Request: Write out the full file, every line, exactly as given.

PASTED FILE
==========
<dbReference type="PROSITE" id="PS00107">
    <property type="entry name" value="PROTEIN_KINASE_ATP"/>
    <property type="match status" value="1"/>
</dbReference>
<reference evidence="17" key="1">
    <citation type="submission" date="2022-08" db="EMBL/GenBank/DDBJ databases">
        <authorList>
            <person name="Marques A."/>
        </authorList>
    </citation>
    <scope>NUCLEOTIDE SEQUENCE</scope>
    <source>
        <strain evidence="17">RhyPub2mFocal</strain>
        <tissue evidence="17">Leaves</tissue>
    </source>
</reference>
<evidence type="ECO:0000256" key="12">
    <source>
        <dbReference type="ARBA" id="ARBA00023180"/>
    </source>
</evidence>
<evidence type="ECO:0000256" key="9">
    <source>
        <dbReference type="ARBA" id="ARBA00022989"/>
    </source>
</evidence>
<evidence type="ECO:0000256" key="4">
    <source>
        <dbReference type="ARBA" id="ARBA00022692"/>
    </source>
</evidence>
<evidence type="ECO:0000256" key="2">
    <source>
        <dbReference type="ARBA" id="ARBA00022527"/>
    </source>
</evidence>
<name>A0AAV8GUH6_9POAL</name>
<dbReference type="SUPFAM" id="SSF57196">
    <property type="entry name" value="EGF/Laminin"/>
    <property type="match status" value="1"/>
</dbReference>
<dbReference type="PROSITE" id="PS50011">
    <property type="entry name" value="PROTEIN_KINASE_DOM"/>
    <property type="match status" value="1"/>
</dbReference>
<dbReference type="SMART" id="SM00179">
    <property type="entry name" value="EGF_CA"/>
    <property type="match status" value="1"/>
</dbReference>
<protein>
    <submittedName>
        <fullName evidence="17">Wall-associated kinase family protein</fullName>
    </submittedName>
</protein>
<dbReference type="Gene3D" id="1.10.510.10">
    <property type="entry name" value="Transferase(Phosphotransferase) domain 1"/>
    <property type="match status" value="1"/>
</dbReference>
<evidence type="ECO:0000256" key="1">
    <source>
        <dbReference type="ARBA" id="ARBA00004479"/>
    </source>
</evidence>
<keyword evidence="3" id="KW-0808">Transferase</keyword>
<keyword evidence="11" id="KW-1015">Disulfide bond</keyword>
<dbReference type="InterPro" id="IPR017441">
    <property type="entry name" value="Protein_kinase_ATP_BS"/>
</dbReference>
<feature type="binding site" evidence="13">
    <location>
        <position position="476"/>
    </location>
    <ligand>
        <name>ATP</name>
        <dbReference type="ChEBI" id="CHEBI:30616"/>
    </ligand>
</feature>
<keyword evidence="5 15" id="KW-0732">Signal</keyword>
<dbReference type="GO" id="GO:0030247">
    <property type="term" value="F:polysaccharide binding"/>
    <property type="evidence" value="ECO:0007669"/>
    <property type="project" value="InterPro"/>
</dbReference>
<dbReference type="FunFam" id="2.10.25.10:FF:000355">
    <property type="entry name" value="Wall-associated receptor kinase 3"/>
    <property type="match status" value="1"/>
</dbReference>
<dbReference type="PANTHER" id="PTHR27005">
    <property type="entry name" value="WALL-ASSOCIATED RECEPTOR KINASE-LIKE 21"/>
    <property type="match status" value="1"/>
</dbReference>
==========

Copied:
<dbReference type="PROSITE" id="PS00107">
    <property type="entry name" value="PROTEIN_KINASE_ATP"/>
    <property type="match status" value="1"/>
</dbReference>
<reference evidence="17" key="1">
    <citation type="submission" date="2022-08" db="EMBL/GenBank/DDBJ databases">
        <authorList>
            <person name="Marques A."/>
        </authorList>
    </citation>
    <scope>NUCLEOTIDE SEQUENCE</scope>
    <source>
        <strain evidence="17">RhyPub2mFocal</strain>
        <tissue evidence="17">Leaves</tissue>
    </source>
</reference>
<evidence type="ECO:0000256" key="12">
    <source>
        <dbReference type="ARBA" id="ARBA00023180"/>
    </source>
</evidence>
<evidence type="ECO:0000256" key="9">
    <source>
        <dbReference type="ARBA" id="ARBA00022989"/>
    </source>
</evidence>
<evidence type="ECO:0000256" key="4">
    <source>
        <dbReference type="ARBA" id="ARBA00022692"/>
    </source>
</evidence>
<evidence type="ECO:0000256" key="2">
    <source>
        <dbReference type="ARBA" id="ARBA00022527"/>
    </source>
</evidence>
<name>A0AAV8GUH6_9POAL</name>
<dbReference type="SUPFAM" id="SSF57196">
    <property type="entry name" value="EGF/Laminin"/>
    <property type="match status" value="1"/>
</dbReference>
<dbReference type="PROSITE" id="PS50011">
    <property type="entry name" value="PROTEIN_KINASE_DOM"/>
    <property type="match status" value="1"/>
</dbReference>
<dbReference type="SMART" id="SM00179">
    <property type="entry name" value="EGF_CA"/>
    <property type="match status" value="1"/>
</dbReference>
<protein>
    <submittedName>
        <fullName evidence="17">Wall-associated kinase family protein</fullName>
    </submittedName>
</protein>
<dbReference type="Gene3D" id="1.10.510.10">
    <property type="entry name" value="Transferase(Phosphotransferase) domain 1"/>
    <property type="match status" value="1"/>
</dbReference>
<evidence type="ECO:0000256" key="1">
    <source>
        <dbReference type="ARBA" id="ARBA00004479"/>
    </source>
</evidence>
<keyword evidence="3" id="KW-0808">Transferase</keyword>
<keyword evidence="11" id="KW-1015">Disulfide bond</keyword>
<dbReference type="InterPro" id="IPR017441">
    <property type="entry name" value="Protein_kinase_ATP_BS"/>
</dbReference>
<feature type="binding site" evidence="13">
    <location>
        <position position="476"/>
    </location>
    <ligand>
        <name>ATP</name>
        <dbReference type="ChEBI" id="CHEBI:30616"/>
    </ligand>
</feature>
<keyword evidence="5 15" id="KW-0732">Signal</keyword>
<dbReference type="GO" id="GO:0030247">
    <property type="term" value="F:polysaccharide binding"/>
    <property type="evidence" value="ECO:0007669"/>
    <property type="project" value="InterPro"/>
</dbReference>
<dbReference type="FunFam" id="2.10.25.10:FF:000355">
    <property type="entry name" value="Wall-associated receptor kinase 3"/>
    <property type="match status" value="1"/>
</dbReference>
<dbReference type="PANTHER" id="PTHR27005">
    <property type="entry name" value="WALL-ASSOCIATED RECEPTOR KINASE-LIKE 21"/>
    <property type="match status" value="1"/>
</dbReference>